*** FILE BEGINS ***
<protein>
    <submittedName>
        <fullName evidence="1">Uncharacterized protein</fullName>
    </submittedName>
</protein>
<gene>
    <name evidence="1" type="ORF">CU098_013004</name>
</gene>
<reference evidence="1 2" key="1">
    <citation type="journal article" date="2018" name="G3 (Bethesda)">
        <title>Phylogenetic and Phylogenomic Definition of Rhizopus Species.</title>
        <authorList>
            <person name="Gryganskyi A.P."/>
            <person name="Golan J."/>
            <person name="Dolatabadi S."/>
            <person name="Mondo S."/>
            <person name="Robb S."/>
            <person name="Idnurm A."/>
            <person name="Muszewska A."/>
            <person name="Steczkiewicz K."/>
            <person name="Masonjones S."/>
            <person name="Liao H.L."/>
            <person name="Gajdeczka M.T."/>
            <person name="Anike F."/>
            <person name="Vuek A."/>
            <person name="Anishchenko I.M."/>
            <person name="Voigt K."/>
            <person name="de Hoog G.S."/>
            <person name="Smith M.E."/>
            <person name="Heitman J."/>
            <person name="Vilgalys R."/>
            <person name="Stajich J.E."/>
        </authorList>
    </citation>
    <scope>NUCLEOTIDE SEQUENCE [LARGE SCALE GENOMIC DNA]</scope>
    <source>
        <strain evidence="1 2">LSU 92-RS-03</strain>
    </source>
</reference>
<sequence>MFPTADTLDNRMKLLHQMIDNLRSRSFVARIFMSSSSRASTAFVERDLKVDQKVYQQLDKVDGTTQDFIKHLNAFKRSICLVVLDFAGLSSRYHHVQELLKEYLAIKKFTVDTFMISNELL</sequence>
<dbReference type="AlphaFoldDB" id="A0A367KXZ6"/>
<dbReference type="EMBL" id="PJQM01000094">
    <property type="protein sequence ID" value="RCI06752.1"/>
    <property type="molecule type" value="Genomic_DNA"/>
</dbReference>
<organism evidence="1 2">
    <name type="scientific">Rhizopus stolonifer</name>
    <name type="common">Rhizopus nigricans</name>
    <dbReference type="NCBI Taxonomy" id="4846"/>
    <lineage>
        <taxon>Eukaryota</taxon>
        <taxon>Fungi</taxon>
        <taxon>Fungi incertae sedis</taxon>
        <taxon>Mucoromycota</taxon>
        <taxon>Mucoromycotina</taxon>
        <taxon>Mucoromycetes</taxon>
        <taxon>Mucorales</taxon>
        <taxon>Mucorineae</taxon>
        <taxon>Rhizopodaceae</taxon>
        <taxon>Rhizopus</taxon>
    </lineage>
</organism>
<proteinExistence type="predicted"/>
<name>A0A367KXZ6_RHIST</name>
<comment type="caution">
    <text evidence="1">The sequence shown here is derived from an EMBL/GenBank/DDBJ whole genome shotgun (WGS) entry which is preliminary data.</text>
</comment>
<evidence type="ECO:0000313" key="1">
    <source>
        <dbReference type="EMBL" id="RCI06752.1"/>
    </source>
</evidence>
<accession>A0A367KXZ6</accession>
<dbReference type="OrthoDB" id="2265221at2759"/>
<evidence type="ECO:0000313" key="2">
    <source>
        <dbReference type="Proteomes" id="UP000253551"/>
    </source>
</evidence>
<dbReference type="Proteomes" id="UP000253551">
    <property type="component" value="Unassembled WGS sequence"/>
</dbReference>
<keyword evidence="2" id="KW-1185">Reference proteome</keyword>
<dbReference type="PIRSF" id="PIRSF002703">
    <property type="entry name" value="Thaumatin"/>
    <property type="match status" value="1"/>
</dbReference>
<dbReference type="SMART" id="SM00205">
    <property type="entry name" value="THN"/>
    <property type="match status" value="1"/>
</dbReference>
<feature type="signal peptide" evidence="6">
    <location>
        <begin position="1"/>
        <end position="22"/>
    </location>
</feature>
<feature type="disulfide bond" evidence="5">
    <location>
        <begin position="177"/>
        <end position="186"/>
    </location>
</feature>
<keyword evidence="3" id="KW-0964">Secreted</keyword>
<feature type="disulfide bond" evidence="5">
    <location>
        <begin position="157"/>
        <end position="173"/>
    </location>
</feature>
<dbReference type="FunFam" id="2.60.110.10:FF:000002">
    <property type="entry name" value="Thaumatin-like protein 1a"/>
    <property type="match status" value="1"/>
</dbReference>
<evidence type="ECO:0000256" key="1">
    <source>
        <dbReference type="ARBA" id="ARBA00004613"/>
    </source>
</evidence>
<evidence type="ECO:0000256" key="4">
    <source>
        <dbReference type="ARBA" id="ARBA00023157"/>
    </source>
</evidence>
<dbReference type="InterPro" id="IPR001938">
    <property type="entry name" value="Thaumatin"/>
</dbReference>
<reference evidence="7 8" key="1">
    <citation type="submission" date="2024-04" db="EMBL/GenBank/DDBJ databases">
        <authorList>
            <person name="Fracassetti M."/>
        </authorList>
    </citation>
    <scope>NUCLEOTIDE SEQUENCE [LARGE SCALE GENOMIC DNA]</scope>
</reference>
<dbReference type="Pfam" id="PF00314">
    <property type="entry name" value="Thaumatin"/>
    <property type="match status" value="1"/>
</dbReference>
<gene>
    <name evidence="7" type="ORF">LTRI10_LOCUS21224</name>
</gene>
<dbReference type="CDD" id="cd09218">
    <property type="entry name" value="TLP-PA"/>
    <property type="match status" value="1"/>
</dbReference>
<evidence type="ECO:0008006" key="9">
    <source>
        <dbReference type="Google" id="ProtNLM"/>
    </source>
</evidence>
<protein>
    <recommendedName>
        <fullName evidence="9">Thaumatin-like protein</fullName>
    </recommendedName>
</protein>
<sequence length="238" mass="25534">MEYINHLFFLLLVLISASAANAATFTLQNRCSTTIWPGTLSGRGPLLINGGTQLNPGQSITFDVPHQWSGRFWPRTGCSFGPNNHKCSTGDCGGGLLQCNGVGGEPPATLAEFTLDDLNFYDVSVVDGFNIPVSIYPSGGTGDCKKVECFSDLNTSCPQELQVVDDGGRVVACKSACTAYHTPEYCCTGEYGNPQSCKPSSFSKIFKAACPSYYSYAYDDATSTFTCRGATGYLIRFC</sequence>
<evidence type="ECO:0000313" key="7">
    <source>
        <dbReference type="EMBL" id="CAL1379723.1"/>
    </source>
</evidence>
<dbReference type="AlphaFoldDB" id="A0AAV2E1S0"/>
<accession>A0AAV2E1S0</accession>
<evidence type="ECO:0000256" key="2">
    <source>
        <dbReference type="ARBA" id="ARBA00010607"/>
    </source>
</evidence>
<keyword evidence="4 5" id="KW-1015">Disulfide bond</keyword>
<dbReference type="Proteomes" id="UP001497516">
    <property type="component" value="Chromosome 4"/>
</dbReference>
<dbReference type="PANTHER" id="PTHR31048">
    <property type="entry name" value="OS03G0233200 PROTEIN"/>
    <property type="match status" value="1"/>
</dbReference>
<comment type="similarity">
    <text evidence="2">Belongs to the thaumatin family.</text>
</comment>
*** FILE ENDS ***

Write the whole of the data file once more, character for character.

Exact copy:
<protein>
    <submittedName>
        <fullName evidence="1">Uncharacterized protein</fullName>
    </submittedName>
</protein>
<gene>
    <name evidence="1" type="ORF">CU098_013004</name>
</gene>
<reference evidence="1 2" key="1">
    <citation type="journal article" date="2018" name="G3 (Bethesda)">
        <title>Phylogenetic and Phylogenomic Definition of Rhizopus Species.</title>
        <authorList>
            <person name="Gryganskyi A.P."/>
            <person name="Golan J."/>
            <person name="Dolatabadi S."/>
            <person name="Mondo S."/>
            <person name="Robb S."/>
            <person name="Idnurm A."/>
            <person name="Muszewska A."/>
            <person name="Steczkiewicz K."/>
            <person name="Masonjones S."/>
            <person name="Liao H.L."/>
            <person name="Gajdeczka M.T."/>
            <person name="Anike F."/>
            <person name="Vuek A."/>
            <person name="Anishchenko I.M."/>
            <person name="Voigt K."/>
            <person name="de Hoog G.S."/>
            <person name="Smith M.E."/>
            <person name="Heitman J."/>
            <person name="Vilgalys R."/>
            <person name="Stajich J.E."/>
        </authorList>
    </citation>
    <scope>NUCLEOTIDE SEQUENCE [LARGE SCALE GENOMIC DNA]</scope>
    <source>
        <strain evidence="1 2">LSU 92-RS-03</strain>
    </source>
</reference>
<sequence>MFPTADTLDNRMKLLHQMIDNLRSRSFVARIFMSSSSRASTAFVERDLKVDQKVYQQLDKVDGTTQDFIKHLNAFKRSICLVVLDFAGLSSRYHHVQELLKEYLAIKKFTVDTFMISNELL</sequence>
<dbReference type="AlphaFoldDB" id="A0A367KXZ6"/>
<dbReference type="EMBL" id="PJQM01000094">
    <property type="protein sequence ID" value="RCI06752.1"/>
    <property type="molecule type" value="Genomic_DNA"/>
</dbReference>
<organism evidence="1 2">
    <name type="scientific">Rhizopus stolonifer</name>
    <name type="common">Rhizopus nigricans</name>
    <dbReference type="NCBI Taxonomy" id="4846"/>
    <lineage>
        <taxon>Eukaryota</taxon>
        <taxon>Fungi</taxon>
        <taxon>Fungi incertae sedis</taxon>
        <taxon>Mucoromycota</taxon>
        <taxon>Mucoromycotina</taxon>
        <taxon>Mucoromycetes</taxon>
        <taxon>Mucorales</taxon>
        <taxon>Mucorineae</taxon>
        <taxon>Rhizopodaceae</taxon>
        <taxon>Rhizopus</taxon>
    </lineage>
</organism>
<proteinExistence type="predicted"/>
<name>A0A367KXZ6_RHIST</name>
<comment type="caution">
    <text evidence="1">The sequence shown here is derived from an EMBL/GenBank/DDBJ whole genome shotgun (WGS) entry which is preliminary data.</text>
</comment>
<evidence type="ECO:0000313" key="1">
    <source>
        <dbReference type="EMBL" id="RCI06752.1"/>
    </source>
</evidence>
<accession>A0A367KXZ6</accession>
<dbReference type="OrthoDB" id="2265221at2759"/>
<evidence type="ECO:0000313" key="2">
    <source>
        <dbReference type="Proteomes" id="UP000253551"/>
    </source>
</evidence>
<dbReference type="Proteomes" id="UP000253551">
    <property type="component" value="Unassembled WGS sequence"/>
</dbReference>
<keyword evidence="2" id="KW-1185">Reference proteome</keyword>
<dbReference type="PIRSF" id="PIRSF002703">
    <property type="entry name" value="Thaumatin"/>
    <property type="match status" value="1"/>
</dbReference>
<dbReference type="SMART" id="SM00205">
    <property type="entry name" value="THN"/>
    <property type="match status" value="1"/>
</dbReference>
<feature type="signal peptide" evidence="6">
    <location>
        <begin position="1"/>
        <end position="22"/>
    </location>
</feature>
<feature type="disulfide bond" evidence="5">
    <location>
        <begin position="177"/>
        <end position="186"/>
    </location>
</feature>
<keyword evidence="3" id="KW-0964">Secreted</keyword>
<feature type="disulfide bond" evidence="5">
    <location>
        <begin position="157"/>
        <end position="173"/>
    </location>
</feature>
<dbReference type="FunFam" id="2.60.110.10:FF:000002">
    <property type="entry name" value="Thaumatin-like protein 1a"/>
    <property type="match status" value="1"/>
</dbReference>
<evidence type="ECO:0000256" key="1">
    <source>
        <dbReference type="ARBA" id="ARBA00004613"/>
    </source>
</evidence>
<evidence type="ECO:0000256" key="4">
    <source>
        <dbReference type="ARBA" id="ARBA00023157"/>
    </source>
</evidence>
<dbReference type="InterPro" id="IPR001938">
    <property type="entry name" value="Thaumatin"/>
</dbReference>
<reference evidence="7 8" key="1">
    <citation type="submission" date="2024-04" db="EMBL/GenBank/DDBJ databases">
        <authorList>
            <person name="Fracassetti M."/>
        </authorList>
    </citation>
    <scope>NUCLEOTIDE SEQUENCE [LARGE SCALE GENOMIC DNA]</scope>
</reference>
<dbReference type="Pfam" id="PF00314">
    <property type="entry name" value="Thaumatin"/>
    <property type="match status" value="1"/>
</dbReference>
<gene>
    <name evidence="7" type="ORF">LTRI10_LOCUS21224</name>
</gene>
<dbReference type="CDD" id="cd09218">
    <property type="entry name" value="TLP-PA"/>
    <property type="match status" value="1"/>
</dbReference>
<evidence type="ECO:0008006" key="9">
    <source>
        <dbReference type="Google" id="ProtNLM"/>
    </source>
</evidence>
<protein>
    <recommendedName>
        <fullName evidence="9">Thaumatin-like protein</fullName>
    </recommendedName>
</protein>
<sequence length="238" mass="25534">MEYINHLFFLLLVLISASAANAATFTLQNRCSTTIWPGTLSGRGPLLINGGTQLNPGQSITFDVPHQWSGRFWPRTGCSFGPNNHKCSTGDCGGGLLQCNGVGGEPPATLAEFTLDDLNFYDVSVVDGFNIPVSIYPSGGTGDCKKVECFSDLNTSCPQELQVVDDGGRVVACKSACTAYHTPEYCCTGEYGNPQSCKPSSFSKIFKAACPSYYSYAYDDATSTFTCRGATGYLIRFC</sequence>
<evidence type="ECO:0000313" key="7">
    <source>
        <dbReference type="EMBL" id="CAL1379723.1"/>
    </source>
</evidence>
<dbReference type="AlphaFoldDB" id="A0AAV2E1S0"/>
<accession>A0AAV2E1S0</accession>
<evidence type="ECO:0000256" key="2">
    <source>
        <dbReference type="ARBA" id="ARBA00010607"/>
    </source>
</evidence>
<keyword evidence="4 5" id="KW-1015">Disulfide bond</keyword>
<dbReference type="Proteomes" id="UP001497516">
    <property type="component" value="Chromosome 4"/>
</dbReference>
<dbReference type="PANTHER" id="PTHR31048">
    <property type="entry name" value="OS03G0233200 PROTEIN"/>
    <property type="match status" value="1"/>
</dbReference>
<comment type="similarity">
    <text evidence="2">Belongs to the thaumatin family.</text>
</comment>